With the stroke of a pen, California’s homestead exemption — the amount of equity in one’s primary residence that can be protected from creditors — increased from $75,000, $100,000, or $175,000 (depending on the circumstances) to the greater of $300,000 or “the countywide median sale price of a single family home in the calendar year prior to the calendar year in which the judgment debtor claims the exemption,” up to $600,000. Put simply, the exemption increases from up to $175,000 to $600,000, depending on the county.  This represents a sea change and will help thousands of homeowners in need of bankruptcy relief avoid having their homes sold by a trustee and used to pay creditors.  Governor Gavin Newsom signed Assembly Bill 1885 into law on September 15, 2020.    

Countywide statistics on sales can be found on www.zillow.com.  Counties with median sale prices over $600,000 include Los Angeles County, San Diego County, San Francisco County, Orange County, Contra Costa County, and Alameda County.   

In a Chapter 7 liquidation, a trustee will be appointed and sell any assets with equity exceeding statewide exemptions.  Most peoples’ main asset is their house.  Prior to the law, if you had debts totaling $100,000 but equity of $500,000 the trustee would sell your house and pay your creditors.  This would leave you $400,000 (minus bankruptcy fees and costs) to find new housing.  Given California’s real estate market, this would be a tough task.  (Why would you file for bankruptcy in this situation?  Maybe your wages were being garnished or you were being sued or facing foreclosure.)  If you want to keep your home, a better option would be a Chapter 13 reorganization. You would be required, however, to commit to a 3-5 year plan under the supervision of a Chapter 13 trustee and the Bankruptcy Court.  About half of Chapter 13 plans are not successfully completed.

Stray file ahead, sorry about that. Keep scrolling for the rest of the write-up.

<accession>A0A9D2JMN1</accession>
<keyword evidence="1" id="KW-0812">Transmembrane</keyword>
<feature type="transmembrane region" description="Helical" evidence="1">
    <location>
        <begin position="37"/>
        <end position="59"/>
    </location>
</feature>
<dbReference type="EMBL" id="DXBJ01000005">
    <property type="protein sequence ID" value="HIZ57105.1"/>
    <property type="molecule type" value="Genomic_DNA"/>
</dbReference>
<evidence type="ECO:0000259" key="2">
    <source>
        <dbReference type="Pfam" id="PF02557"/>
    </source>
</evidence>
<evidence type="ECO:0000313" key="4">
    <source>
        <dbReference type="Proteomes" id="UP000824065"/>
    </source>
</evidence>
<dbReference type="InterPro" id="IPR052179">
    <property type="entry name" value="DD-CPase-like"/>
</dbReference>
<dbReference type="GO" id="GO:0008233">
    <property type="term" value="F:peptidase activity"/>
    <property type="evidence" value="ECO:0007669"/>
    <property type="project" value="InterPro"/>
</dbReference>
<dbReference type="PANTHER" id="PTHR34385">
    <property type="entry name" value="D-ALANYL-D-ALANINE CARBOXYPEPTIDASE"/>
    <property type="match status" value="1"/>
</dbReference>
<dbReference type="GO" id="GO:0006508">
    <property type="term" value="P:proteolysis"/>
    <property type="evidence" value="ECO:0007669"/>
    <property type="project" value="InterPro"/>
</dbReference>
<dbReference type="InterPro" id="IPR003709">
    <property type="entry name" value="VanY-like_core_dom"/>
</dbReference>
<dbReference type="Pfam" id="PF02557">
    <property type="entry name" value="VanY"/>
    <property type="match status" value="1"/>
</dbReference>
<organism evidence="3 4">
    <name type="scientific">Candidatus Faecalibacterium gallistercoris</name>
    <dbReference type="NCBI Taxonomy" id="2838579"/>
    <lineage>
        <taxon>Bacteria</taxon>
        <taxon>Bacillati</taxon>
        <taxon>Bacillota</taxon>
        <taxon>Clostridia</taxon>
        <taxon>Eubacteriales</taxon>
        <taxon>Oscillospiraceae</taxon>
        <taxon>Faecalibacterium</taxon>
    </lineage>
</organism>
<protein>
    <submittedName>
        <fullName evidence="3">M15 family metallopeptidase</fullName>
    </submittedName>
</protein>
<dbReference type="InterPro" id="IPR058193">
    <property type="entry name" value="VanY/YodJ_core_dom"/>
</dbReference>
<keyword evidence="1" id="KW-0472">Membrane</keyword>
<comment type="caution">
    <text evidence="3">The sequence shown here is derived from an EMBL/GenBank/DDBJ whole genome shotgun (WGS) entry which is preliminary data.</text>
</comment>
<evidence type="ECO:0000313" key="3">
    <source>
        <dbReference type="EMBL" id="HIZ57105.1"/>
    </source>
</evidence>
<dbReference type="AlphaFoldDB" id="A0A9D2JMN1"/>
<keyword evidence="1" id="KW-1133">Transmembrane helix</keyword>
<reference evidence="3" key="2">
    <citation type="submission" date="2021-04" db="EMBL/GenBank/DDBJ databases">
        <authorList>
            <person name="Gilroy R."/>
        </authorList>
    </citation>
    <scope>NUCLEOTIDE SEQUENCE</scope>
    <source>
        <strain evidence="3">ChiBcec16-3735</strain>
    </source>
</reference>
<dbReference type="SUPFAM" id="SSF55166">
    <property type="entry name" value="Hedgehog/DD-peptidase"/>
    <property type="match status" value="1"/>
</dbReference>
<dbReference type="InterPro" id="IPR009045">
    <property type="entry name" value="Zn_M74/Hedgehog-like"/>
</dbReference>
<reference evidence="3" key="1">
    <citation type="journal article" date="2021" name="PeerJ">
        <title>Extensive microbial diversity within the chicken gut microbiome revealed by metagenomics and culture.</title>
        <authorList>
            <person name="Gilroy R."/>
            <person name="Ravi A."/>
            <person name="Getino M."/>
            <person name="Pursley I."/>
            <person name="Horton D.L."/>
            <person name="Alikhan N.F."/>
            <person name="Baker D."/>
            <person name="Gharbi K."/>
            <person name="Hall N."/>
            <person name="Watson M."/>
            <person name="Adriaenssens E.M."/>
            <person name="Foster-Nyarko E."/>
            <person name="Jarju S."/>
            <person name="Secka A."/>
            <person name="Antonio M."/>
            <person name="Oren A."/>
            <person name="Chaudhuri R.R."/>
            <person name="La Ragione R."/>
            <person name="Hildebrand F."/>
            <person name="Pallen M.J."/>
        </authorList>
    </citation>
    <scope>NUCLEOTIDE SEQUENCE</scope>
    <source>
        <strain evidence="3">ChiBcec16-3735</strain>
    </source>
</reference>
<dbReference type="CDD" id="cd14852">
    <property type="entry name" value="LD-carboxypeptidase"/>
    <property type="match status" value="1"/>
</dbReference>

Using the above example, the new law allows you to discharge, i.e., cancel, the $100,000 in debt and still keep your house in a Chapter 7 bankruptcy. Since your equity was below $600,000, it can’t be touched by a trustee.  If you do not qualify for a Chapter 7 or a Chapter 13 better suits your needs (e.g., behind on your mortgage and facing foreclosure or recent tax debts), you could still likely discharge the majority of your debts – subject to other limitations — under a plan of reorganization because your equity would be protected from creditors.

Given that many Californians are in financial distress despite having significant equity, the new law – which takes effect January 1, 2021– offers much needed relief.  If you have questions regarding this or other legal matters, you should consult an experienced attorney who can evaluate your particular situation and provide individualized guidance. 

This is just a basic overview and is not legal advice specific to your situation. If you have questions about your rights when it comes to debt and credit, you should speak with an attorney in your area for legal advice. If you live in California or North Dakota and would like to speak with Jen Lee Law regarding your situation, please schedule an appointment.